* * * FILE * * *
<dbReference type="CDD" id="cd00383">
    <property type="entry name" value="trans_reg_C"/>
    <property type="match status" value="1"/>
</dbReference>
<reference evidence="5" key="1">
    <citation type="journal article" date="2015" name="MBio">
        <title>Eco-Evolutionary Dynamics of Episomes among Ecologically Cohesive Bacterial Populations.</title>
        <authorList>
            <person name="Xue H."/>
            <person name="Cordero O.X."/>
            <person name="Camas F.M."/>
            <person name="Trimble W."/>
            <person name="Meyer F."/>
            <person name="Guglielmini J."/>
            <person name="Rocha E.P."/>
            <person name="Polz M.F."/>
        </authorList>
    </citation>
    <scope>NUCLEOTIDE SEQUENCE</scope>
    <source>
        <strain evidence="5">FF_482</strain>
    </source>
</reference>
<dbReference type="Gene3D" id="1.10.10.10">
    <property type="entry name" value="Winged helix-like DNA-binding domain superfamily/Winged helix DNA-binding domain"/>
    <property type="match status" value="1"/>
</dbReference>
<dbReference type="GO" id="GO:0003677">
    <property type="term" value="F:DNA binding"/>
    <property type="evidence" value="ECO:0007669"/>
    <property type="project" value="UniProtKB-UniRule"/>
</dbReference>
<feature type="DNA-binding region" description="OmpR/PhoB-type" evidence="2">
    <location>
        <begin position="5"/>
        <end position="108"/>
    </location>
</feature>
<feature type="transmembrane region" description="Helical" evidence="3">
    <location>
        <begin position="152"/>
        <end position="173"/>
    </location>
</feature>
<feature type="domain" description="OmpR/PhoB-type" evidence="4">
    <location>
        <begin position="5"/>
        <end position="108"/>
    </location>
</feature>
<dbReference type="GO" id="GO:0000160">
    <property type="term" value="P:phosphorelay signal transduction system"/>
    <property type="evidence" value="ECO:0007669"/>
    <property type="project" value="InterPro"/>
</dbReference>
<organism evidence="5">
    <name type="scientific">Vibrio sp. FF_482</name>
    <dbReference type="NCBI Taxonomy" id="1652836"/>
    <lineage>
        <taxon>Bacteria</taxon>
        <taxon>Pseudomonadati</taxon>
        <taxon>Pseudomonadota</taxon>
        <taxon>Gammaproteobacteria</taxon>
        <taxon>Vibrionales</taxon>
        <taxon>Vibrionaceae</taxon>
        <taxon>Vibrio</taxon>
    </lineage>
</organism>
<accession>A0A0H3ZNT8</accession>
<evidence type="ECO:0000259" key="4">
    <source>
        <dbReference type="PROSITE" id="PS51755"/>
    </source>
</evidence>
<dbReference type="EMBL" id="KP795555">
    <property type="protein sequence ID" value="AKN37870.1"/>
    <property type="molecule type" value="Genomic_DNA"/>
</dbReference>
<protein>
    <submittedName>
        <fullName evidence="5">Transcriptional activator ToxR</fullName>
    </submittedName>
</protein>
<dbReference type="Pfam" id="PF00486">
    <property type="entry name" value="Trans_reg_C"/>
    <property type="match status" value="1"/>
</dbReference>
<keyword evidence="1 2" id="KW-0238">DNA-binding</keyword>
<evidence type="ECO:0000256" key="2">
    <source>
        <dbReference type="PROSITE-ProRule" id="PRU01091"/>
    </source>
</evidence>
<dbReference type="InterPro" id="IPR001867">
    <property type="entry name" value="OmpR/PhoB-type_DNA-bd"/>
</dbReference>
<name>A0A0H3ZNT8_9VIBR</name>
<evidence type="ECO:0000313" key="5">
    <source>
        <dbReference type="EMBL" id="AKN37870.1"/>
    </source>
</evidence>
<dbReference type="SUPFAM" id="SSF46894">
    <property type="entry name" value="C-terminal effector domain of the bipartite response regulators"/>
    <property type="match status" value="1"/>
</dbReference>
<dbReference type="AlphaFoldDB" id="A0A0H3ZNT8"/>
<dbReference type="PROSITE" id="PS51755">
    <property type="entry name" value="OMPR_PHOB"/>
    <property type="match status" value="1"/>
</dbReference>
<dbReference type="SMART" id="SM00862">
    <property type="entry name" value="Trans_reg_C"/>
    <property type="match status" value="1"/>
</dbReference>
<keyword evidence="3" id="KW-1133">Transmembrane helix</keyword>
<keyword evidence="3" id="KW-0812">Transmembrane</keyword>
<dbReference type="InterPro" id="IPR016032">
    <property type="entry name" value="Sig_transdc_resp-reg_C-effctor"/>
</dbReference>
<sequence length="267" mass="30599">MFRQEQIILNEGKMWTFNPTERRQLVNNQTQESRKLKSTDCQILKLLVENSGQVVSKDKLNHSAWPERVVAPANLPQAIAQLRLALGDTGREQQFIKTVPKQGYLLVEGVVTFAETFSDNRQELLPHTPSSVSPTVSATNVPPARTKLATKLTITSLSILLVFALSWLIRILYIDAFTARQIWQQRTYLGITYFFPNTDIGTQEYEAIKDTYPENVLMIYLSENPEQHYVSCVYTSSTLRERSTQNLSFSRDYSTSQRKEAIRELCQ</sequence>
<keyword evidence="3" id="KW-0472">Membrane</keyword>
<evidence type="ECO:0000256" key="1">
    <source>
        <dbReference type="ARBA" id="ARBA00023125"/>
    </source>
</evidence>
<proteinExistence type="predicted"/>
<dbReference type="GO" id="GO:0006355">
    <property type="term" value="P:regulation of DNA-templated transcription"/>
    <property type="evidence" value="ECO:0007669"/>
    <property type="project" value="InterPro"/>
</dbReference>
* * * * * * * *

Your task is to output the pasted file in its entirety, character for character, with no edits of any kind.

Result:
<dbReference type="CDD" id="cd00383">
    <property type="entry name" value="trans_reg_C"/>
    <property type="match status" value="1"/>
</dbReference>
<reference evidence="5" key="1">
    <citation type="journal article" date="2015" name="MBio">
        <title>Eco-Evolutionary Dynamics of Episomes among Ecologically Cohesive Bacterial Populations.</title>
        <authorList>
            <person name="Xue H."/>
            <person name="Cordero O.X."/>
            <person name="Camas F.M."/>
            <person name="Trimble W."/>
            <person name="Meyer F."/>
            <person name="Guglielmini J."/>
            <person name="Rocha E.P."/>
            <person name="Polz M.F."/>
        </authorList>
    </citation>
    <scope>NUCLEOTIDE SEQUENCE</scope>
    <source>
        <strain evidence="5">FF_482</strain>
    </source>
</reference>
<dbReference type="Gene3D" id="1.10.10.10">
    <property type="entry name" value="Winged helix-like DNA-binding domain superfamily/Winged helix DNA-binding domain"/>
    <property type="match status" value="1"/>
</dbReference>
<dbReference type="GO" id="GO:0003677">
    <property type="term" value="F:DNA binding"/>
    <property type="evidence" value="ECO:0007669"/>
    <property type="project" value="UniProtKB-UniRule"/>
</dbReference>
<feature type="DNA-binding region" description="OmpR/PhoB-type" evidence="2">
    <location>
        <begin position="5"/>
        <end position="108"/>
    </location>
</feature>
<feature type="transmembrane region" description="Helical" evidence="3">
    <location>
        <begin position="152"/>
        <end position="173"/>
    </location>
</feature>
<feature type="domain" description="OmpR/PhoB-type" evidence="4">
    <location>
        <begin position="5"/>
        <end position="108"/>
    </location>
</feature>
<dbReference type="GO" id="GO:0000160">
    <property type="term" value="P:phosphorelay signal transduction system"/>
    <property type="evidence" value="ECO:0007669"/>
    <property type="project" value="InterPro"/>
</dbReference>
<organism evidence="5">
    <name type="scientific">Vibrio sp. FF_482</name>
    <dbReference type="NCBI Taxonomy" id="1652836"/>
    <lineage>
        <taxon>Bacteria</taxon>
        <taxon>Pseudomonadati</taxon>
        <taxon>Pseudomonadota</taxon>
        <taxon>Gammaproteobacteria</taxon>
        <taxon>Vibrionales</taxon>
        <taxon>Vibrionaceae</taxon>
        <taxon>Vibrio</taxon>
    </lineage>
</organism>
<accession>A0A0H3ZNT8</accession>
<evidence type="ECO:0000259" key="4">
    <source>
        <dbReference type="PROSITE" id="PS51755"/>
    </source>
</evidence>
<dbReference type="EMBL" id="KP795555">
    <property type="protein sequence ID" value="AKN37870.1"/>
    <property type="molecule type" value="Genomic_DNA"/>
</dbReference>
<protein>
    <submittedName>
        <fullName evidence="5">Transcriptional activator ToxR</fullName>
    </submittedName>
</protein>
<dbReference type="Pfam" id="PF00486">
    <property type="entry name" value="Trans_reg_C"/>
    <property type="match status" value="1"/>
</dbReference>
<keyword evidence="1 2" id="KW-0238">DNA-binding</keyword>
<evidence type="ECO:0000256" key="2">
    <source>
        <dbReference type="PROSITE-ProRule" id="PRU01091"/>
    </source>
</evidence>
<dbReference type="InterPro" id="IPR001867">
    <property type="entry name" value="OmpR/PhoB-type_DNA-bd"/>
</dbReference>
<name>A0A0H3ZNT8_9VIBR</name>
<evidence type="ECO:0000313" key="5">
    <source>
        <dbReference type="EMBL" id="AKN37870.1"/>
    </source>
</evidence>
<dbReference type="SUPFAM" id="SSF46894">
    <property type="entry name" value="C-terminal effector domain of the bipartite response regulators"/>
    <property type="match status" value="1"/>
</dbReference>
<dbReference type="AlphaFoldDB" id="A0A0H3ZNT8"/>
<dbReference type="PROSITE" id="PS51755">
    <property type="entry name" value="OMPR_PHOB"/>
    <property type="match status" value="1"/>
</dbReference>
<dbReference type="SMART" id="SM00862">
    <property type="entry name" value="Trans_reg_C"/>
    <property type="match status" value="1"/>
</dbReference>
<keyword evidence="3" id="KW-1133">Transmembrane helix</keyword>
<keyword evidence="3" id="KW-0812">Transmembrane</keyword>
<dbReference type="InterPro" id="IPR016032">
    <property type="entry name" value="Sig_transdc_resp-reg_C-effctor"/>
</dbReference>
<sequence length="267" mass="30599">MFRQEQIILNEGKMWTFNPTERRQLVNNQTQESRKLKSTDCQILKLLVENSGQVVSKDKLNHSAWPERVVAPANLPQAIAQLRLALGDTGREQQFIKTVPKQGYLLVEGVVTFAETFSDNRQELLPHTPSSVSPTVSATNVPPARTKLATKLTITSLSILLVFALSWLIRILYIDAFTARQIWQQRTYLGITYFFPNTDIGTQEYEAIKDTYPENVLMIYLSENPEQHYVSCVYTSSTLRERSTQNLSFSRDYSTSQRKEAIRELCQ</sequence>
<keyword evidence="3" id="KW-0472">Membrane</keyword>
<evidence type="ECO:0000256" key="1">
    <source>
        <dbReference type="ARBA" id="ARBA00023125"/>
    </source>
</evidence>
<proteinExistence type="predicted"/>
<dbReference type="GO" id="GO:0006355">
    <property type="term" value="P:regulation of DNA-templated transcription"/>
    <property type="evidence" value="ECO:0007669"/>
    <property type="project" value="InterPro"/>
</dbReference>